Mite allergy and exposure to storage mites and house dust mites in farmers


Dr Marlin Iversen, Lungeklinikken, Aarhus Kommunehospital, 8000 Aarhus C, Denmark.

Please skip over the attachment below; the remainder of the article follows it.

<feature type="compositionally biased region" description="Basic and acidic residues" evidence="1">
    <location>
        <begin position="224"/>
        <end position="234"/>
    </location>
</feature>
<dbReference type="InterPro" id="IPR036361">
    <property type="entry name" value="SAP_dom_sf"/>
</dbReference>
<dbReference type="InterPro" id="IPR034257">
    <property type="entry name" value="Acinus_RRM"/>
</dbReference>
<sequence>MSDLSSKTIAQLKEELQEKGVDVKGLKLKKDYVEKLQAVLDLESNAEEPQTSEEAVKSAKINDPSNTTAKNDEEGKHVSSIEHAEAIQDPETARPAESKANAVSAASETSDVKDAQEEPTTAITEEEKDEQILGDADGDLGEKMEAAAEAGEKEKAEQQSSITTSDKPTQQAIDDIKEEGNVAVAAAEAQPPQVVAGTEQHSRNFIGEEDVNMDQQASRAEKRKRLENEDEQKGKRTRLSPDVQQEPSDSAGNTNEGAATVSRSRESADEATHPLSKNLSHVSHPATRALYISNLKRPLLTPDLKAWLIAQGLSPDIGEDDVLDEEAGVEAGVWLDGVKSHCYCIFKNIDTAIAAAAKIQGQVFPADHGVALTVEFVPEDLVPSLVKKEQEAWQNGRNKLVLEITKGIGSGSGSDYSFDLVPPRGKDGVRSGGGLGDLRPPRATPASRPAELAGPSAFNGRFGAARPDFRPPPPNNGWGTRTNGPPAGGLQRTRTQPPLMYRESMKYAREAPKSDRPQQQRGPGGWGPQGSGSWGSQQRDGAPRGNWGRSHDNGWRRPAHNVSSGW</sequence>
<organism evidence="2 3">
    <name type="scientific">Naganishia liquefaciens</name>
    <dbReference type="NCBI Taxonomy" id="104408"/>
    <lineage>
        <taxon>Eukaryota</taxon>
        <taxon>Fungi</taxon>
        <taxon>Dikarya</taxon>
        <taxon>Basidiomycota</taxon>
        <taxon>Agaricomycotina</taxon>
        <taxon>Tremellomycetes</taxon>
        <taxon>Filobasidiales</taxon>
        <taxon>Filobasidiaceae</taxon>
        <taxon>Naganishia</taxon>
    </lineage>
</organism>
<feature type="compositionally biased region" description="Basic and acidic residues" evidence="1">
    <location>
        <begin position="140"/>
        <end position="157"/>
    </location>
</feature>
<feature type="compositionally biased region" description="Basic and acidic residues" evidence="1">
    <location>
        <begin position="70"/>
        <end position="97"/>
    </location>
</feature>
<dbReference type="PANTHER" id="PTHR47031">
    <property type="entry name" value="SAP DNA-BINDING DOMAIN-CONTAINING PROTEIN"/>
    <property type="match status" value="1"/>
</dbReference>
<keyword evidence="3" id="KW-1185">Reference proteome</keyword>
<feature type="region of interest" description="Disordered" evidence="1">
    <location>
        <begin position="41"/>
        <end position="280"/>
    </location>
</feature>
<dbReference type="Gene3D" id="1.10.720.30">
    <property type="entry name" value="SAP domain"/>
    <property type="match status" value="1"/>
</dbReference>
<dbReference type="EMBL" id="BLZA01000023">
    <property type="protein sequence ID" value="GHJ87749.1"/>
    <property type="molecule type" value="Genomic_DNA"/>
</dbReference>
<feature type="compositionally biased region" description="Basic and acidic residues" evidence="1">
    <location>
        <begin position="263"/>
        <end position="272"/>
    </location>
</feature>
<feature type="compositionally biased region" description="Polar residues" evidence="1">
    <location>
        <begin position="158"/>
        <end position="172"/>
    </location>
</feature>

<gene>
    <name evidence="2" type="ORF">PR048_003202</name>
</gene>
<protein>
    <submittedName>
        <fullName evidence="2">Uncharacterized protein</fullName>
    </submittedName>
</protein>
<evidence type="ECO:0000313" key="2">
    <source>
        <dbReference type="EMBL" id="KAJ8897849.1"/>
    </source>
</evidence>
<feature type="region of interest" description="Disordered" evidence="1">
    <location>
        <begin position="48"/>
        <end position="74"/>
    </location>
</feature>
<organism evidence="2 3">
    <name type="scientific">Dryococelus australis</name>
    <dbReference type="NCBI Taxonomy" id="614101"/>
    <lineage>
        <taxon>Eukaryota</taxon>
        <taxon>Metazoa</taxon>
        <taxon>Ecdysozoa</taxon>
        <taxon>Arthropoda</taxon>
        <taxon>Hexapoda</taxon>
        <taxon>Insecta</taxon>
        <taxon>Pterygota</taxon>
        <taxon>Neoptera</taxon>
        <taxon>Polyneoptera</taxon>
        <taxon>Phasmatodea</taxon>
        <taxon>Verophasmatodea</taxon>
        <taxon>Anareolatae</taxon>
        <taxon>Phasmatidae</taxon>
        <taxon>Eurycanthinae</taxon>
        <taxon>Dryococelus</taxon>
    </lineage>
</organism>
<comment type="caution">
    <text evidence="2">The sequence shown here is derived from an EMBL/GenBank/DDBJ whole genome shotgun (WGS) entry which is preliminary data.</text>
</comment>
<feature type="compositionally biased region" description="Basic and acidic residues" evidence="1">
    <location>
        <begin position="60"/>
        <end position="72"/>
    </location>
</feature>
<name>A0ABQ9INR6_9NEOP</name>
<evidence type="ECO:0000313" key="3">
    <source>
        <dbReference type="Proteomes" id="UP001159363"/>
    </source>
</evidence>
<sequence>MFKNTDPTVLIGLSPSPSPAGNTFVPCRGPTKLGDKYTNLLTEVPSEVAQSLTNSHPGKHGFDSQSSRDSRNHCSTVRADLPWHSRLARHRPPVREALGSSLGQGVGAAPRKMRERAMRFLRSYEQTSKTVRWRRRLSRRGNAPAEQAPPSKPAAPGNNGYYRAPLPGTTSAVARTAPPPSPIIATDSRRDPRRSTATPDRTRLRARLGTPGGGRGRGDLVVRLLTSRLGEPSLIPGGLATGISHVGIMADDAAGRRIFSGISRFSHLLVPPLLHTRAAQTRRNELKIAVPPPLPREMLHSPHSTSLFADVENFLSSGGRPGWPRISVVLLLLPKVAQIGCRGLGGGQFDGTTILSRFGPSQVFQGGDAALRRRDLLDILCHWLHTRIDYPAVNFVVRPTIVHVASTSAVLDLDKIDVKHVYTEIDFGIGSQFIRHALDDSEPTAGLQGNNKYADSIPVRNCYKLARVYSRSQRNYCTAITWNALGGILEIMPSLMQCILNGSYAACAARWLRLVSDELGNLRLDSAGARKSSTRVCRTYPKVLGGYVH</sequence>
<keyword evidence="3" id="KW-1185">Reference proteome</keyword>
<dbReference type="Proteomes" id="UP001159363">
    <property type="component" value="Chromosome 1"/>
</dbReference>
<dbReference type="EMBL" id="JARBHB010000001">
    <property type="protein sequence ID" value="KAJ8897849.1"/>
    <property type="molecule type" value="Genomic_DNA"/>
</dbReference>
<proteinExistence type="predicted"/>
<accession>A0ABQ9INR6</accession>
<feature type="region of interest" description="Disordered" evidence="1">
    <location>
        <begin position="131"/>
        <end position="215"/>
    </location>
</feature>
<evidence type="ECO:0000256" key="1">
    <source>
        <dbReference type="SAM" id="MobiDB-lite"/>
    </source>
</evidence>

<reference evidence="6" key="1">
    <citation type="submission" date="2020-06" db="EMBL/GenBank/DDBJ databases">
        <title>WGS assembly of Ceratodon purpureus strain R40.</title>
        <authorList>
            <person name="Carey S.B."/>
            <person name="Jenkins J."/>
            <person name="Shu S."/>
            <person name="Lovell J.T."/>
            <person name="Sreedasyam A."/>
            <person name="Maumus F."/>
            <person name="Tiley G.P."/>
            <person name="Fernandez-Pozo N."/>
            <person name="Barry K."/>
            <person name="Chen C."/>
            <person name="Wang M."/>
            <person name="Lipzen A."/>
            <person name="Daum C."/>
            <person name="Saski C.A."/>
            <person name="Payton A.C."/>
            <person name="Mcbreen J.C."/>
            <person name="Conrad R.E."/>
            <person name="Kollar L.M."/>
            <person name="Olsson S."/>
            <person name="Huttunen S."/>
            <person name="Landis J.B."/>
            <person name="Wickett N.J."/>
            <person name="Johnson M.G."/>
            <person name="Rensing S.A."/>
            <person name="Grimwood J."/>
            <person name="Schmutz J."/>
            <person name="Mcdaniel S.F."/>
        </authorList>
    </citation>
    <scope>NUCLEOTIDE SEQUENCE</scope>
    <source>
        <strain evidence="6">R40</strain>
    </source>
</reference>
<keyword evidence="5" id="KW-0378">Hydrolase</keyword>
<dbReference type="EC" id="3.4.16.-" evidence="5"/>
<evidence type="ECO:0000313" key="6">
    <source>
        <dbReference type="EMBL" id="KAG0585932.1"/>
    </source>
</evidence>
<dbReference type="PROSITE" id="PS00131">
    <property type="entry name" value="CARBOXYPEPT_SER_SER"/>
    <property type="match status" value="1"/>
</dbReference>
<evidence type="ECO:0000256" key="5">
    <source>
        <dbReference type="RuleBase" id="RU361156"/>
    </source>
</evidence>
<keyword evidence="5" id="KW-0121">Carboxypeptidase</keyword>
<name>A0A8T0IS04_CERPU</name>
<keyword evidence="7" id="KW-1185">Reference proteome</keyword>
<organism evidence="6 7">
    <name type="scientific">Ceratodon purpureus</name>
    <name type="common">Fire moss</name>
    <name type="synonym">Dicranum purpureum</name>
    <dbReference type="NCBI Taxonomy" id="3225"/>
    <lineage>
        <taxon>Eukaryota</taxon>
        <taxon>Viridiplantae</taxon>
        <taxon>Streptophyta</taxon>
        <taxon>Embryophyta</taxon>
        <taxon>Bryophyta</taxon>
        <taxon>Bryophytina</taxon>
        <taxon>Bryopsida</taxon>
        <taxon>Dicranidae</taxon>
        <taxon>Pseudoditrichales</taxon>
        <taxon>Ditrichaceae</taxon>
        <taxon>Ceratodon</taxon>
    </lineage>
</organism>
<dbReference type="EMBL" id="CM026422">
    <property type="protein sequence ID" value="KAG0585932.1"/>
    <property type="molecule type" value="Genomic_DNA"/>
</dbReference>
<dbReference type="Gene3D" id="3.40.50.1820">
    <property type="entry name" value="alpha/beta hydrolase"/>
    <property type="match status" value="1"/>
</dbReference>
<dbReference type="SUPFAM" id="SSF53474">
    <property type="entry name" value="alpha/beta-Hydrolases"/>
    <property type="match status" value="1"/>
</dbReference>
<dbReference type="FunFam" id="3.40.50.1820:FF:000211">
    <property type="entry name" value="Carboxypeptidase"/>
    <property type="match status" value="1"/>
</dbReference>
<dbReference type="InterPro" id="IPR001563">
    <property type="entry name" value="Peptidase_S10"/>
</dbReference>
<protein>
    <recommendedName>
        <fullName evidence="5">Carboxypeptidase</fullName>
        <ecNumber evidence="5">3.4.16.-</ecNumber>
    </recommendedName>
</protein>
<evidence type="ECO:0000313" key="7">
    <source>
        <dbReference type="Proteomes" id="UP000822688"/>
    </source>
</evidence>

Sensitization to house dust mites, storage mites and other common inhalation allergens was studied in 144 farmers using SPT and RAST. The study population was selected from a random sample of 808 farmers and consisted of 47 persons who had declared themselves to suffer from asthma, 63 persons who had reported respiratory symptoms, and 34 healthy persons without respiratory symptoms. The most prevalent RAST was towards storage mites and was found in 17% of farmers who suffered from asthma and was estimated to occur in 5% of the random sample of farmers. A positive RAST to house dust mites was found in 17% of farmers who reported to suffer from asthma. Sensitization to pollens, animal dander and grain species was rare. A positive RAST to moulds was not found. There was a strong association between a positive RAST to house dust mites and a positive RAST to storage mites (odds ratio 21.0). A positive RAST to storage mites was significantly associated with living in a dwelling in the past which was recalled as damp (odds ratio 4.9). A high number of house dust mites was found in nearly all dwellings (median count 148 mites/0.1 g dust) and a high number of storage mites was found in some dwellings. This study suggests that in humid and temperate regions of Europe, allergy to storage mites in farmers is not caused exclusively by occupational exposure but damp housing conditions and indoor exposure to storage mites may also be important.